Out to Get You, afterglow, Transmediale 2014, Berlin
Out to Get You, afterglow, Transmediale 2014, Berlin

Out to Get You, afterglow, Transmediale 2014, Berlin

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Haus Der Kulturen Der Welt, Berlin

The revolution is over. Welcome to the afterglow.

29 January – 2 February 2014

The digital revolution was a dinner party but its afterglow is not. The once utopian promises of high-definition audiovisuals, real-time electronic communication and infinite storage possibilities are just some of the digital culture perspectives that are now widely disseminated. At the same time as these phenomena are still shrouded in the glossy aesthetics of the digital, their tarnished appeal cannot be denied in a world where 'big data' is also the 'big brother' of mass surveillance and where the 'cloud' is made of the metals and minerals of the 'earth' on which data centers are built. Far from immaterial and neutral, our post-digital culture is one where tech is deeply embedded in the geophysical and geopolitical. This is evident at the significant 'other sites' of digital culture such as e-waste dumps, mines, mass-digitisation companies and security agencies. transmediale 2014 proposes the post-digital moment of 'afterglow' as a diagnosis of the current status of the digital hovering between 'trash and treasure'. afterglow conjures up the ambivalent state of digital culture, where what seems to remain from the digital revolution is a paradoxical nostalgia for the futuristic high-tech it once promised us but that is now crumbling in our hands. The challenge that this moment poses is how to use that state of post-digital culture between trash and treasure as a still not overdetermined space from which to invent new speculative thought and practice. Are there means of renewal in the excess, overflow and waste products of the digital afterglow?

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Curated by Marcel Schwierin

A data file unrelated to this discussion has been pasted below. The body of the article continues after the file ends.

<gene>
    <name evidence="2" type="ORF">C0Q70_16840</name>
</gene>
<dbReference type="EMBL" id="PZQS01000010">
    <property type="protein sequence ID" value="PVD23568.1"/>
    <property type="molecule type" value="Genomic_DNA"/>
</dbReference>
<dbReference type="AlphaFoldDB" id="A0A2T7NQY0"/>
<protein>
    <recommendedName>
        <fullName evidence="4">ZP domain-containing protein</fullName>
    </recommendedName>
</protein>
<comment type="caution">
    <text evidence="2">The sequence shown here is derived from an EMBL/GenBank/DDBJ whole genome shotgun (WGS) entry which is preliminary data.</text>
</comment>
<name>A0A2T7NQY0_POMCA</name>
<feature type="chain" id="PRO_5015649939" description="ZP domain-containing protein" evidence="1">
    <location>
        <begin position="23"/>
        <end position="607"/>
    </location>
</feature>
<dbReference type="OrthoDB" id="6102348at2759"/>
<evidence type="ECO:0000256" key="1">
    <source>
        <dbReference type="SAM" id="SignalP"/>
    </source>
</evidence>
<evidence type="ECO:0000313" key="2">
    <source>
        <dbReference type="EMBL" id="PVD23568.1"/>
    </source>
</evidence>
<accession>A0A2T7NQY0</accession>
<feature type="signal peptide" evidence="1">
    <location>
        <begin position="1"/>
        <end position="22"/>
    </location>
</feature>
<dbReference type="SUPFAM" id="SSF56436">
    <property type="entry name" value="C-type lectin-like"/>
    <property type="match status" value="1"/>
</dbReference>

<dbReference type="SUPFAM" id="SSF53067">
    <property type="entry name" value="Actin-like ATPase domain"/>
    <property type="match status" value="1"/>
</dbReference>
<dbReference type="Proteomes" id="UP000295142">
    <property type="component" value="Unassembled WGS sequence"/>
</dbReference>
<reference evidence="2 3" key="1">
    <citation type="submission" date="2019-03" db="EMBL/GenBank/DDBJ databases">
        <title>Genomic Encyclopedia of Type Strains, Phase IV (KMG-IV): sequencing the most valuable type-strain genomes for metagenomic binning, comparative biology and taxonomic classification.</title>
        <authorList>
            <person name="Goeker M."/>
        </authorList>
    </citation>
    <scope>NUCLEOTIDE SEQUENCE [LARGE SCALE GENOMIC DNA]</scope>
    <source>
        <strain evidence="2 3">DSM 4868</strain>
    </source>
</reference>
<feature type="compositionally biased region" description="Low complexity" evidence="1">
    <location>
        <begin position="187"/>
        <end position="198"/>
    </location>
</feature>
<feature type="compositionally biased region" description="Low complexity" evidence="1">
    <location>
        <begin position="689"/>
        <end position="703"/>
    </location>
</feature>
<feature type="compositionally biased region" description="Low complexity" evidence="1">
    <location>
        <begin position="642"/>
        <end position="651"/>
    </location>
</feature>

works by Nadav Assor, Krzysztof Kieslowski, Maha Maamoun, Chris Marker, Ivar Veermae & Andy Weir

Q+A with Nadav Assor, Maha Maamoun, Ivar Veermae & Andy Weir

Constant control of the individual is a vital element of all modern societies. Currently, however, contemporary democracies seem to be shifting fundamentally into new, digitally supported, surveillance states. From a Night Porter's Point of View portrays a night security guard who has made it his obsessive life’s work to control, by completely analogue means, his fellow citizens. Feelers staged an encounter between exponents of two completely opposite types of physical examination: a security guard and a healer. Desert Scan focuses on uses of brain scanning to accelerate data gathering. In The Formation of Clouds, animations of satellite photos explore the peculiar, computer-chip-reminiscent architecture of data centres. Night Visitor documents the storming of Egyptian State Security headquarters in the revolution with YouTube clips. Stopover in Dubai is based on a video from Dubai State Security in which the killing of a Hamas official by Israeli agents was almost completely captured by surveillance cameras.

From a Night Porter's Point of View, Krzysztof Kieslowski, pl 1977, 16 min
Feelers (Esotropia Conversations II), Nadav Assor, us 2012, 16 min
Desert Scan, Andy Weir, uk 2013, 3 min
The Formation of Clouds, Ivar Veermäe, 2013, 3 min
Night Visitor: The Night of Counting the Years, Maha Maamoun, eg 2011, 8 min
Stopover in Dubai, Chris Marker, fr/uae 2011, 27 min

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